Like all black humor, these works are informed by a serious and intensely troubled view of man's existence -- specifically our contemporary existence where advertising tries to sell something -- a shaving lotion, a film, vitamins -- by molding our ideas of what we should be, physically, emotionally and spiritually. But Miss Lonelyhearts and The Day of the Locust also contain considerable realism amidst their raucous and hilarious satire, and the two don't sit well beside each other. To give one ...more
I didn't "really like" reading this book.

It is so very world-weary, its beauty melancholy and even mundane. Miss Lonelyhearts' eponymous character tries to beat the despair of reading people's problems for a living and...sort of, almost, succeeds. In The Day of the Locust, men and women flock to Hollywood seeking The Prize (be it a beautiful woman, fame, or simply an improved quality of life eating tropical fruits under palm trees); complications arise. It's mostly a downer.

But it's not comple
Mar 22, 2011 rated it it was amazing  ·  review of another edition
Shelves: los-angeles
"Violence in America is idiomatic." Nathanael West (Nathan Weinstein)

Reading West is to be struck, as in the face, again and again by his visceral sexual violence. It's frustrating but not surprising that the main literary legacy of West is a more generic brutality -- without acknowledgment that much of that violence is sexual in nature and theme. This shines brightest in Day of the Locust, where the very West-ian Homer Simpson (could it be a coincidence????) struggles hourly as though sex was a
Jeanette (Again)
So far I've only read Miss Lonelyhearts.
What an odd little story. Sex and booze and a Christ fixation and a melancholy madness brought on by immersion in the woes of complete strangers. I'm not sure what the point is, except to say that if you set out to fool or poke fun at others, you may find that the joke's on you.

I've satisfied my curiosity, anyway. I don't know that Nathanael West is the author for me. I'll have to try one more just to be sure.
Sarah Etter
Jun 09, 2011 rated it it was amazing  ·  review of another edition
i've always loved a black comedy. and this one always has the ability to make me want to burst out into cackles and cry for three days at the same time.

whenever i meet someone who hasn't read this yet, i'm shocked. it seems like it should be required reading for life.

some of this is hard to take - the plight of miss lonelyhearts and his conflicts with the human condition, misery and religion would be unbearable to read if he had a real name.

miss lonelyhearts isn't a likable man. nothing pretty
Feb 26, 2017 rated it liked it  ·  review of another edition
Shelves: library_books
As West is considered a "name" writer, thought I'd try this one.

Read Day of the Locust first, which turned out to be a good idea. Liked it a lot for its sense of time and place (1930's L. A.), as well as finding the characters interesting for the most part, although The Cowboy and The Mexican in the final chapters made the ending drag out. Between 3 and 4 stars.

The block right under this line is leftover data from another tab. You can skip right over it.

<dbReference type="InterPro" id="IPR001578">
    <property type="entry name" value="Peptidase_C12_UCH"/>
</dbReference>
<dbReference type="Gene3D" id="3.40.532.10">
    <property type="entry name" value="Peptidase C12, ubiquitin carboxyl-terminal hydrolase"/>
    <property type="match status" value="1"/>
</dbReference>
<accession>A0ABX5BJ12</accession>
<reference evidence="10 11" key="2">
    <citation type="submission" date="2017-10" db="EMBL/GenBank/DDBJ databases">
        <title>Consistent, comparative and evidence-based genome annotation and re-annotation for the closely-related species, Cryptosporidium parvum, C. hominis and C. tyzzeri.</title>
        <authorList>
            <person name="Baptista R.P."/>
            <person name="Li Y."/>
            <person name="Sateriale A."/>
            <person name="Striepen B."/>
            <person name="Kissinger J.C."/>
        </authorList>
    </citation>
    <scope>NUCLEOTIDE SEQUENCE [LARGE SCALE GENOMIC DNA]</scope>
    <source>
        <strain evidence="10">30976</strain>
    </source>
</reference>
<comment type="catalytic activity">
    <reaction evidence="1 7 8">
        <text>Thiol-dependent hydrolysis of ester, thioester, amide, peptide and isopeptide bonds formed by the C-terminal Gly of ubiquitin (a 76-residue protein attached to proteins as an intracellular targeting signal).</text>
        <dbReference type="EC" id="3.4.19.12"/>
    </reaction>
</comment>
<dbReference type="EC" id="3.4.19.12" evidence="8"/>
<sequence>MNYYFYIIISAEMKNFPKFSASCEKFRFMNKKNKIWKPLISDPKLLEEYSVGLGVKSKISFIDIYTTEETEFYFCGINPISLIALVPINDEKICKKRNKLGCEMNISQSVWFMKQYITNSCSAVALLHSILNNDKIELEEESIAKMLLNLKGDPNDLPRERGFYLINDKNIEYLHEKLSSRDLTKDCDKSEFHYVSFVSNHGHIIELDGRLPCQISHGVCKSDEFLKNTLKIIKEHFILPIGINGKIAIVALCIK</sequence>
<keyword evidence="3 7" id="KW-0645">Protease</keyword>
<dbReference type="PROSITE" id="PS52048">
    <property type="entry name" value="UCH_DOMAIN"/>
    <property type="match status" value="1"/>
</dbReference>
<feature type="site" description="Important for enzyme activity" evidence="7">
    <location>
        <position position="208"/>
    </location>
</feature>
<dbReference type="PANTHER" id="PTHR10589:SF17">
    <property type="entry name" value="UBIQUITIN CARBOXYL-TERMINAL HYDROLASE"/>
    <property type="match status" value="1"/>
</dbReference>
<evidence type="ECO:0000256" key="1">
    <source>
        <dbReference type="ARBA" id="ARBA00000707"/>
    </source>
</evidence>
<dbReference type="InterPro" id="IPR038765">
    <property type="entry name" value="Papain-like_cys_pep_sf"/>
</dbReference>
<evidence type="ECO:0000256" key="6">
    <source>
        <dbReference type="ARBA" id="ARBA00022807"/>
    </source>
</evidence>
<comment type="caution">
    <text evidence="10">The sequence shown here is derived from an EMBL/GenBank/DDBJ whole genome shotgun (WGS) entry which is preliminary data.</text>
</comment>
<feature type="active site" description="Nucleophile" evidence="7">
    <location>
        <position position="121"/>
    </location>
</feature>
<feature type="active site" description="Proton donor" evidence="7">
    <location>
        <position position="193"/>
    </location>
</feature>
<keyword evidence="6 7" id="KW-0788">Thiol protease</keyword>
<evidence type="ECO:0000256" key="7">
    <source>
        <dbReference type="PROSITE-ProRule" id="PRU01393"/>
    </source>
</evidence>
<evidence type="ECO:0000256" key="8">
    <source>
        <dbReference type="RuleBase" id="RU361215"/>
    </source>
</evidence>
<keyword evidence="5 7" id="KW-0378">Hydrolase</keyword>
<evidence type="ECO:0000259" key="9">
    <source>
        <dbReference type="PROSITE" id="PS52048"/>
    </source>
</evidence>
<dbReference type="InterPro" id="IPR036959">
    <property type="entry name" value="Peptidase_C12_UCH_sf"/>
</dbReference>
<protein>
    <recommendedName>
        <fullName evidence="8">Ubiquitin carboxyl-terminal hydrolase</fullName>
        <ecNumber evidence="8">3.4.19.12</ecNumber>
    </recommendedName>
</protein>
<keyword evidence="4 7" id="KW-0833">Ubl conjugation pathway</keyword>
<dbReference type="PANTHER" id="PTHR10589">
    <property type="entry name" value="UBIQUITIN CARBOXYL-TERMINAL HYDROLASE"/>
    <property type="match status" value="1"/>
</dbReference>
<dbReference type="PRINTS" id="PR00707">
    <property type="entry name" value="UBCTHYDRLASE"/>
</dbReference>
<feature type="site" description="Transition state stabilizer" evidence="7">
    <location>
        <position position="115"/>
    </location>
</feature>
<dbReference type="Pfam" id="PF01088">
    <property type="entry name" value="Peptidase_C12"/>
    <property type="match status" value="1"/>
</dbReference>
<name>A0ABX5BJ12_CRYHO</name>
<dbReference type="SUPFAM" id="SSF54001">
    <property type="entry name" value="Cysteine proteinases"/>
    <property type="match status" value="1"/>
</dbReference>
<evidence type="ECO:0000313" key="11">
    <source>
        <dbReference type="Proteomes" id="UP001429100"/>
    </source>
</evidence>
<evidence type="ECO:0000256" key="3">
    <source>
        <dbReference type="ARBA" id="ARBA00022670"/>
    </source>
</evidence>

Miss Lonelyhearts, on the other hand, never really engaged me. He seemed a cold, selfish guy; the rest seemed pathetic. Moreover, there
Eileen Ying
Aug 19, 2017 rated it it was ok
I picked this book out years ago at The Book Thing in Baltimore because I thought the cover looked charming. I still see it all the time in indie bookstores. If you look at its Goodreads reviews, you'll see that they are overwhelmingly positive; Nathanael West definitely has a bit of a cult following. BUT if you look a little closer, you'll realize that most of these 4- and 5-star reviews are made by intellectual-looking white men. You know the type. I think this says a lot about what sort of no ...more
I rebelled and struggled against reading these two stories, and had to force myself to press on nearly all the way through. In the end I found some redemption/value, but very little of the experience was anything I'd call enjoyable.

These stories are populated, by bitter, disenfranchised men who fantasize about rape as an appropriate corrective to "uppity" women. They are certainly not the source of their own ugliness -- all are struggling in a Depression-era world -- but still, the first scene
I really enjoyed "The Day of the Locusts." Any book that features a drunk dwarf in the first ten pages is ok by me. His clean, realistic style, crossing into deep psychological insight, makes me wonder what else Mr. West would have written had he not bit the bullet so early.

"Miss Lonelyhearts" didn't do as much for me, I must admit. Maybe I should read it again. Anyway, add Mr. West to the list of "why isn't this guy more popular?" authors. Mr. West, meet Mr. Sherwood Anderson.

Amy Sue
Nov 13, 2019 rated it really liked it  ·  review of another edition
Overall, the "grotesques" (as described by F. Scott Fitzgerald) in the books (two for one!) really cut through to describe the beginning of what I'd call late stage capitalism. I am, as ever, a fan of succinct wordplay, and the fact that you get so much character information and development in such short works makes these pieces masterful. I confess I almost gave these three stars because of some triggering sections, but perhaps that's the point? Now, I'll take each in turn, and below the review ...more
Bryan "They call me the Doge"